A puny little power plant but do not be fooled, it has two turbochargers

We left things off last week not looking too well for the driving dynamics of the new Land Rover Discovery Sport.

However, selecting S mode in the transmission and engaging the Sand programme in the Terrain Response System changed all that. Before we continue, there are a few things that need to be said first.

The Discovery Sport is a vehicle of contrasts. The name says “Sport” in it but Jaguar-Land Rover asserts that fuel economy is its major USP. Odd; and a little self-defeating to the untrained eye.

It is a large automobile saddled with what, at first glance looks like a puny little powerplant; but then again this small engine has two turbochargers slapped onto it for that extra Oomph!

Then there is the nine-speed gearbox… There are two ways of looking at this transmission, which first debuted on the Range Rover Evoque some time last year.

First is from a performance perspective: with numerous gears, it is easy to keep the engine speeds right inside the power band, maximising the available performance. But then again, with many gears, it is possible to keep the engine speed as low as possible without stalling.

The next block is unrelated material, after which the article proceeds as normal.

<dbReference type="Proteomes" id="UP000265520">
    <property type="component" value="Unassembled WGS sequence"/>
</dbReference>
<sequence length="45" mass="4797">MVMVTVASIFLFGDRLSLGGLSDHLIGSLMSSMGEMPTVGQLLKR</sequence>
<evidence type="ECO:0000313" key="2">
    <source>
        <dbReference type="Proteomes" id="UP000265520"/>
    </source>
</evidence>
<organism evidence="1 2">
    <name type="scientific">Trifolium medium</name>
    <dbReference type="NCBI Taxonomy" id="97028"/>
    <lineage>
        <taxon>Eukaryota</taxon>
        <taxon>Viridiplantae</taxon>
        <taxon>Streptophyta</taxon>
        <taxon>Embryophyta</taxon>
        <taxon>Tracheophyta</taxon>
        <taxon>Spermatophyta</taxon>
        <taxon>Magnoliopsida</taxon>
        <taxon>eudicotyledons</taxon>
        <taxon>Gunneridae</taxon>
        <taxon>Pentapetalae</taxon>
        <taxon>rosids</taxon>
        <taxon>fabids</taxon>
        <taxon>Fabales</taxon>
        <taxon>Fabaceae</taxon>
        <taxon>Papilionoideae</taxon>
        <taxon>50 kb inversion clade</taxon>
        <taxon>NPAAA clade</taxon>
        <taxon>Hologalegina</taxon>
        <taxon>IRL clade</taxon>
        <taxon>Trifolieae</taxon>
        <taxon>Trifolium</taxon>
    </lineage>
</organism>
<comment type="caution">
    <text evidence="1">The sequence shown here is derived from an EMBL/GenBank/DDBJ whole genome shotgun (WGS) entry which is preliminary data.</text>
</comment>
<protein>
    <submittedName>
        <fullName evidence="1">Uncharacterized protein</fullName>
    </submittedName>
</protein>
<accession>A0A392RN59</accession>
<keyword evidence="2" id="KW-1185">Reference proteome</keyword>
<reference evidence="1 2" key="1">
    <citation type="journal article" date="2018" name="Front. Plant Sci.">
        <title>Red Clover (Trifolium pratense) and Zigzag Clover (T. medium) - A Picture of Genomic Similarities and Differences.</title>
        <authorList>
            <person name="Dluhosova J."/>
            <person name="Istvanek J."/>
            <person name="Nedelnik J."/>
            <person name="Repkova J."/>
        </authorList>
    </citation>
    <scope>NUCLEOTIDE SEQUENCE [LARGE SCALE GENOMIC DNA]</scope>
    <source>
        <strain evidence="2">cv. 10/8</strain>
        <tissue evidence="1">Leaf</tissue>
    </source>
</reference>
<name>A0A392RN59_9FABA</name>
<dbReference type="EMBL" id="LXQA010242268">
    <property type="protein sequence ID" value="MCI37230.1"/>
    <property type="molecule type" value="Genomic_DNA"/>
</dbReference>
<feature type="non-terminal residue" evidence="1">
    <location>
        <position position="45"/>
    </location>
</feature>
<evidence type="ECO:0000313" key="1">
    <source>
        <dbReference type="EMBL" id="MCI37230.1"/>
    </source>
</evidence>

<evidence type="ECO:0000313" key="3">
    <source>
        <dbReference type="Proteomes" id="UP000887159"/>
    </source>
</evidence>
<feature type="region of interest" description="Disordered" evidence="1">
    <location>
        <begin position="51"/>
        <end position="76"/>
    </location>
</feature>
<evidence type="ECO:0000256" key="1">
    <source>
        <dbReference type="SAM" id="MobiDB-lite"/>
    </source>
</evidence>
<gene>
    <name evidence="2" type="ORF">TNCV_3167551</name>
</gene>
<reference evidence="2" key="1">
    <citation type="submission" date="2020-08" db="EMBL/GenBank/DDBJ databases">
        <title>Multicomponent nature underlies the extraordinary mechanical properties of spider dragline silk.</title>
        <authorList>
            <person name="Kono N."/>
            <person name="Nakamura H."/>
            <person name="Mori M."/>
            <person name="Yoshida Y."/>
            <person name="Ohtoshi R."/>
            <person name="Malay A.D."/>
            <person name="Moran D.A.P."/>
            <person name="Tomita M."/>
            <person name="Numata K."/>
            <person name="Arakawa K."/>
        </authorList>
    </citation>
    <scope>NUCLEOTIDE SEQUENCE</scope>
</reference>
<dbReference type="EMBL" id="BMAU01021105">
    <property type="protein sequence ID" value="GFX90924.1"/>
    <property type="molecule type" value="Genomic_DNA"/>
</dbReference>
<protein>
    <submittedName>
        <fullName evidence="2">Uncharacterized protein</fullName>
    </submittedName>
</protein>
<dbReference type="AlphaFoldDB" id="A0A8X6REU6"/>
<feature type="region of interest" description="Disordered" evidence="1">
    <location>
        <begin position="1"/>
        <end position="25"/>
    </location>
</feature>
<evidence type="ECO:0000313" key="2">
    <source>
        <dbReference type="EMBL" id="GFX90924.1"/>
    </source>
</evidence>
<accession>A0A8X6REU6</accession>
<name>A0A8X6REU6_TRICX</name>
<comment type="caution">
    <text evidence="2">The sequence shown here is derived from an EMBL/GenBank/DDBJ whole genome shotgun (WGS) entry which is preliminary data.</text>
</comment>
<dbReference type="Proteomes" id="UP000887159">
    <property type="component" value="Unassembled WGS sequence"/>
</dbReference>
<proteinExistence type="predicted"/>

This is what the Disco Sport does. Oh, and there is the second gear launch too, a setting that is as economical as it is ungratifying. Sport indeed.

It is this heady mix of conflicting characteristics that probably lends to the atypical nature of the driving experience. The DS has a small engine but it can go fast when asked to.

The problem is, when asked to go fast, the much vaunted NVH reduction is temporarily sacrificed and the engine sounds something between growly/barky and buzzy/whiny.

It is not an offensive sound per se, but it is not very pleasant either, especially coming from something called a Sport. It is only after quickly rushing through a sequence of three or four rapid-fire upshifts (it has a nine-speed tranny, remember?) that the four-pot settles down to a more becoming distant thrum… either that or you let off, because some corners have shown up. This is also another area to take note of.

The Disco Sport lives up to its name in the bends. It really does. And Mauritius is deceptive in advertising itself because they will mention the beaches and the rum and the touristy sites but they keep strangely quiet about the roads. They ought to say something.

The mountain passes are EPIC. Excruciatingly narrow and heart-achingly picturesque, these painfully steep roads also form the kind of hazards that give road safety a whole new meaning. All the corners are blind. All of them.

Some are switchbacks, some are chained C’s that transform apex-clipping into an art form and would provide enough entertainment for anyone in a Honda Civic Type R to last them a year. But then there are the 180-degree turns and this is where, as they say, it gets real.